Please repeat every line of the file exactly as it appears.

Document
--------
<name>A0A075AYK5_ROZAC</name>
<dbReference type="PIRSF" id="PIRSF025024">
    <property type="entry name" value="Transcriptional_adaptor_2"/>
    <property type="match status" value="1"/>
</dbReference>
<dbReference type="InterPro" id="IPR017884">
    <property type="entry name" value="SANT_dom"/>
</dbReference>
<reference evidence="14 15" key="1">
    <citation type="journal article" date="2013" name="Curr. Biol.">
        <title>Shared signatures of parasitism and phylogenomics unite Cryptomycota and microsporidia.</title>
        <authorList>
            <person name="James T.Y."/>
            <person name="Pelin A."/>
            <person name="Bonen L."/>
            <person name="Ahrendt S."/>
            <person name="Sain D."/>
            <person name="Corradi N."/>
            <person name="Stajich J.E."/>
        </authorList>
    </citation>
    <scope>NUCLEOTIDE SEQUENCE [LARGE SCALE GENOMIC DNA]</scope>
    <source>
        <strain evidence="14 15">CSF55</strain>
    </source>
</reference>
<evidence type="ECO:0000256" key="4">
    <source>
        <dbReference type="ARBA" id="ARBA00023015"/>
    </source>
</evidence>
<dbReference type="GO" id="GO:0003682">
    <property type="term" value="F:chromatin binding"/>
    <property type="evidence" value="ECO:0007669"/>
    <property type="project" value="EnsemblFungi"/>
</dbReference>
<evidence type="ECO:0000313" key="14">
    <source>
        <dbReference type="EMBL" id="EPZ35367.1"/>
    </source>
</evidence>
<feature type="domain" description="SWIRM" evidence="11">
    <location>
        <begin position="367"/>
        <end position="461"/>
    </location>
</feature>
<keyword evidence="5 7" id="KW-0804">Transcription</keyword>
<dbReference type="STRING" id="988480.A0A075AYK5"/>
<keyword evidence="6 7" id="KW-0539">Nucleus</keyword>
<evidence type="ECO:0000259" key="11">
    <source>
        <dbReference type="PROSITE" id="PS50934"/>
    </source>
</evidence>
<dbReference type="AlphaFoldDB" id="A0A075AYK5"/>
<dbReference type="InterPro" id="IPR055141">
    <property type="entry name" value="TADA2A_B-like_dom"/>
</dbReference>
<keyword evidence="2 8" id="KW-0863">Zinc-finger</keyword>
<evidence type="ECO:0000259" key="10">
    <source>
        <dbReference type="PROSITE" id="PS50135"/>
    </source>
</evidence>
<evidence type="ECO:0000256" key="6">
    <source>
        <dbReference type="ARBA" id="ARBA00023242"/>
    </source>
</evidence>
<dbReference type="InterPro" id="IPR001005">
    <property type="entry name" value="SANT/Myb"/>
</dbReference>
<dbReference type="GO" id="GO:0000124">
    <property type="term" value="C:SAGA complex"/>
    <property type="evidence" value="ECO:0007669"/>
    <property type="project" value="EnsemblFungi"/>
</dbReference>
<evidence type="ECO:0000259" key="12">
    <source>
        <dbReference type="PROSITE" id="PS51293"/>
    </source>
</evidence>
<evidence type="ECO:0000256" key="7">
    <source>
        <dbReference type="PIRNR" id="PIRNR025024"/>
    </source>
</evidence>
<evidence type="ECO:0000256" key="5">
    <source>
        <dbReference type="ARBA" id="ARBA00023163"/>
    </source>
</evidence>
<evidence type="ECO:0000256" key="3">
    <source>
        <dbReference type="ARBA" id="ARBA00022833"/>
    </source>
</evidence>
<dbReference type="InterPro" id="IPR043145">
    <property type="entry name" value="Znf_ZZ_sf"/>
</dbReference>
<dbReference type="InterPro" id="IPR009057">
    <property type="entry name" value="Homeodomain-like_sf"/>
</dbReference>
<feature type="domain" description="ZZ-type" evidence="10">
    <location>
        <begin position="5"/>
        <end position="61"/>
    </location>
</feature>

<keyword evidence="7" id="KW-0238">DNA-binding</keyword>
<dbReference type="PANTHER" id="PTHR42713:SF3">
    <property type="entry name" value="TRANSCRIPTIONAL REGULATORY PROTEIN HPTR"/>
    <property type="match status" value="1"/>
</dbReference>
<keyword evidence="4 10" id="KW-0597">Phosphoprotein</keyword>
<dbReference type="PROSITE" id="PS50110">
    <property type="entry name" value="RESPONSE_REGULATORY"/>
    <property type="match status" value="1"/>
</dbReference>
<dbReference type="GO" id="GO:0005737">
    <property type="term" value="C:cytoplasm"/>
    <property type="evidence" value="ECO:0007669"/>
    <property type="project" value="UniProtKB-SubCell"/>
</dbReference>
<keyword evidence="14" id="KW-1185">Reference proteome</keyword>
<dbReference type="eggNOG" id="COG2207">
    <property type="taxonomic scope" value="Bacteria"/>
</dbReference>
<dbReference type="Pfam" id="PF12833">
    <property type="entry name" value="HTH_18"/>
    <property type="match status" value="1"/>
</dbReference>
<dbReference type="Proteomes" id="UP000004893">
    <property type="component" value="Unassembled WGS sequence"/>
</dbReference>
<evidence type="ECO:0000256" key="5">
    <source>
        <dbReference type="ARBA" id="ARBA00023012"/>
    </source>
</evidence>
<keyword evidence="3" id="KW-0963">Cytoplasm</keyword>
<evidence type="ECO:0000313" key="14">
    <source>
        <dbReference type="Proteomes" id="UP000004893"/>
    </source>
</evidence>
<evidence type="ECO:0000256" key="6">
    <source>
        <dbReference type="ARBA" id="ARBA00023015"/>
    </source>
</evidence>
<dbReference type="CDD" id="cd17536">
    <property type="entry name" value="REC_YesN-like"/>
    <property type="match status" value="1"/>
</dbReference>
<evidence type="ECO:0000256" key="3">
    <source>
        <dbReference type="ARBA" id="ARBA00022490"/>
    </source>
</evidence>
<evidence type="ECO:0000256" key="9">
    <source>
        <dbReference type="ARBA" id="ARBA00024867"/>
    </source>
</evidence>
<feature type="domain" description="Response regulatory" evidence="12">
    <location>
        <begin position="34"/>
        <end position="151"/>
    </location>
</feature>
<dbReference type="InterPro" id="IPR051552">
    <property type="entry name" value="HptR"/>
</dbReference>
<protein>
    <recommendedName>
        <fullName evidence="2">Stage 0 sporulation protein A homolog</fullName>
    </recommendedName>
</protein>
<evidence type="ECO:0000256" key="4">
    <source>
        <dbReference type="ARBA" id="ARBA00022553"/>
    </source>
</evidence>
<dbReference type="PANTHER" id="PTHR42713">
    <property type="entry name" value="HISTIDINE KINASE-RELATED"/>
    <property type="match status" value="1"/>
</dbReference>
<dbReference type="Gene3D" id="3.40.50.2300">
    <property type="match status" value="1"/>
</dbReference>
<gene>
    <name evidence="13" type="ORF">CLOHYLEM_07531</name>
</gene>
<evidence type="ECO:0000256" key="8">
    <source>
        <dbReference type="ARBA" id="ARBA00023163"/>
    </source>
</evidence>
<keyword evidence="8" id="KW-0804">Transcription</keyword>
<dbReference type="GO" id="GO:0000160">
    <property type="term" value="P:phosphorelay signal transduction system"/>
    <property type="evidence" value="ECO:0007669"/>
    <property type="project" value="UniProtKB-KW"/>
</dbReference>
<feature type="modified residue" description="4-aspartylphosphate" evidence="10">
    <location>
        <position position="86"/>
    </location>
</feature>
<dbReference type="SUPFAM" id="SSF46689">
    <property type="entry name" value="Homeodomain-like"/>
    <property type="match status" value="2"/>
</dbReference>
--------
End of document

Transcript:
<name>A0A075AYK5_ROZAC</name>
<dbReference type="PIRSF" id="PIRSF025024">
    <property type="entry name" value="Transcriptional_adaptor_2"/>
    <property type="match status" value="1"/>
</dbReference>
<dbReference type="InterPro" id="IPR017884">
    <property type="entry name" value="SANT_dom"/>
</dbReference>
<reference evidence="14 15" key="1">
    <citation type="journal article" date="2013" name="Curr. Biol.">
        <title>Shared signatures of parasitism and phylogenomics unite Cryptomycota and microsporidia.</title>
        <authorList>
            <person name="James T.Y."/>
            <person name="Pelin A."/>
            <person name="Bonen L."/>
            <person name="Ahrendt S."/>
            <person name="Sain D."/>
            <person name="Corradi N."/>
            <person name="Stajich J.E."/>
        </authorList>
    </citation>
    <scope>NUCLEOTIDE SEQUENCE [LARGE SCALE GENOMIC DNA]</scope>
    <source>
        <strain evidence="14 15">CSF55</strain>
    </source>
</reference>
<evidence type="ECO:0000256" key="4">
    <source>
        <dbReference type="ARBA" id="ARBA00023015"/>
    </source>
</evidence>
<dbReference type="GO" id="GO:0003682">
    <property type="term" value="F:chromatin binding"/>
    <property type="evidence" value="ECO:0007669"/>
    <property type="project" value="EnsemblFungi"/>
</dbReference>
<evidence type="ECO:0000313" key="14">
    <source>
        <dbReference type="EMBL" id="EPZ35367.1"/>
    </source>
</evidence>
<feature type="domain" description="SWIRM" evidence="11">
    <location>
        <begin position="367"/>
        <end position="461"/>
    </location>
</feature>
<keyword evidence="5 7" id="KW-0804">Transcription</keyword>
<dbReference type="STRING" id="988480.A0A075AYK5"/>
<keyword evidence="6 7" id="KW-0539">Nucleus</keyword>
<evidence type="ECO:0000259" key="11">
    <source>
        <dbReference type="PROSITE" id="PS50934"/>
    </source>
</evidence>
<dbReference type="AlphaFoldDB" id="A0A075AYK5"/>
<dbReference type="InterPro" id="IPR055141">
    <property type="entry name" value="TADA2A_B-like_dom"/>
</dbReference>
<keyword evidence="2 8" id="KW-0863">Zinc-finger</keyword>
<evidence type="ECO:0000259" key="10">
    <source>
        <dbReference type="PROSITE" id="PS50135"/>
    </source>
</evidence>
<evidence type="ECO:0000256" key="6">
    <source>
        <dbReference type="ARBA" id="ARBA00023242"/>
    </source>
</evidence>
<dbReference type="InterPro" id="IPR001005">
    <property type="entry name" value="SANT/Myb"/>
</dbReference>
<dbReference type="GO" id="GO:0000124">
    <property type="term" value="C:SAGA complex"/>
    <property type="evidence" value="ECO:0007669"/>
    <property type="project" value="EnsemblFungi"/>
</dbReference>
<evidence type="ECO:0000259" key="12">
    <source>
        <dbReference type="PROSITE" id="PS51293"/>
    </source>
</evidence>
<evidence type="ECO:0000256" key="7">
    <source>
        <dbReference type="PIRNR" id="PIRNR025024"/>
    </source>
</evidence>
<evidence type="ECO:0000256" key="5">
    <source>
        <dbReference type="ARBA" id="ARBA00023163"/>
    </source>
</evidence>
<evidence type="ECO:0000256" key="3">
    <source>
        <dbReference type="ARBA" id="ARBA00022833"/>
    </source>
</evidence>
<dbReference type="InterPro" id="IPR043145">
    <property type="entry name" value="Znf_ZZ_sf"/>
</dbReference>
<dbReference type="InterPro" id="IPR009057">
    <property type="entry name" value="Homeodomain-like_sf"/>
</dbReference>
<feature type="domain" description="ZZ-type" evidence="10">
    <location>
        <begin position="5"/>
        <end position="61"/>
    </location>
</feature>

<keyword evidence="7" id="KW-0238">DNA-binding</keyword>
<dbReference type="PANTHER" id="PTHR42713:SF3">
    <property type="entry name" value="TRANSCRIPTIONAL REGULATORY PROTEIN HPTR"/>
    <property type="match status" value="1"/>
</dbReference>
<keyword evidence="4 10" id="KW-0597">Phosphoprotein</keyword>
<dbReference type="PROSITE" id="PS50110">
    <property type="entry name" value="RESPONSE_REGULATORY"/>
    <property type="match status" value="1"/>
</dbReference>
<dbReference type="GO" id="GO:0005737">
    <property type="term" value="C:cytoplasm"/>
    <property type="evidence" value="ECO:0007669"/>
    <property type="project" value="UniProtKB-SubCell"/>
</dbReference>
<keyword evidence="14" id="KW-1185">Reference proteome</keyword>
<dbReference type="eggNOG" id="COG2207">
    <property type="taxonomic scope" value="Bacteria"/>
</dbReference>
<dbReference type="Pfam" id="PF12833">
    <property type="entry name" value="HTH_18"/>
    <property type="match status" value="1"/>
</dbReference>
<dbReference type="Proteomes" id="UP000004893">
    <property type="component" value="Unassembled WGS sequence"/>
</dbReference>
<evidence type="ECO:0000256" key="5">
    <source>
        <dbReference type="ARBA" id="ARBA00023012"/>
    </source>
</evidence>
<keyword evidence="3" id="KW-0963">Cytoplasm</keyword>
<evidence type="ECO:0000313" key="14">
    <source>
        <dbReference type="Proteomes" id="UP000004893"/>
    </source>
</evidence>
<evidence type="ECO:0000256" key="6">
    <source>
        <dbReference type="ARBA" id="ARBA00023015"/>
    </source>
</evidence>
<dbReference type="CDD" id="cd17536">
    <property type="entry name" value="REC_YesN-like"/>
    <property type="match status" value="1"/>
</dbReference>
<evidence type="ECO:0000256" key="3">
    <source>
        <dbReference type="ARBA" id="ARBA00022490"/>
    </source>
</evidence>
<evidence type="ECO:0000256" key="9">
    <source>
        <dbReference type="ARBA" id="ARBA00024867"/>
    </source>
</evidence>
<feature type="domain" description="Response regulatory" evidence="12">
    <location>
        <begin position="34"/>
        <end position="151"/>
    </location>
</feature>
<dbReference type="InterPro" id="IPR051552">
    <property type="entry name" value="HptR"/>
</dbReference>
<protein>
    <recommendedName>
        <fullName evidence="2">Stage 0 sporulation protein A homolog</fullName>
    </recommendedName>
</protein>
<evidence type="ECO:0000256" key="4">
    <source>
        <dbReference type="ARBA" id="ARBA00022553"/>
    </source>
</evidence>
<dbReference type="PANTHER" id="PTHR42713">
    <property type="entry name" value="HISTIDINE KINASE-RELATED"/>
    <property type="match status" value="1"/>
</dbReference>
<dbReference type="Gene3D" id="3.40.50.2300">
    <property type="match status" value="1"/>
</dbReference>
<gene>
    <name evidence="13" type="ORF">CLOHYLEM_07531</name>
</gene>
<evidence type="ECO:0000256" key="8">
    <source>
        <dbReference type="ARBA" id="ARBA00023163"/>
    </source>
</evidence>
<keyword evidence="8" id="KW-0804">Transcription</keyword>
<dbReference type="GO" id="GO:0000160">
    <property type="term" value="P:phosphorelay signal transduction system"/>
    <property type="evidence" value="ECO:0007669"/>
    <property type="project" value="UniProtKB-KW"/>
</dbReference>
<feature type="modified residue" description="4-aspartylphosphate" evidence="10">
    <location>
        <position position="86"/>
    </location>
</feature>
<dbReference type="SUPFAM" id="SSF46689">
    <property type="entry name" value="Homeodomain-like"/>
    <property type="match status" value="2"/>
</dbReference>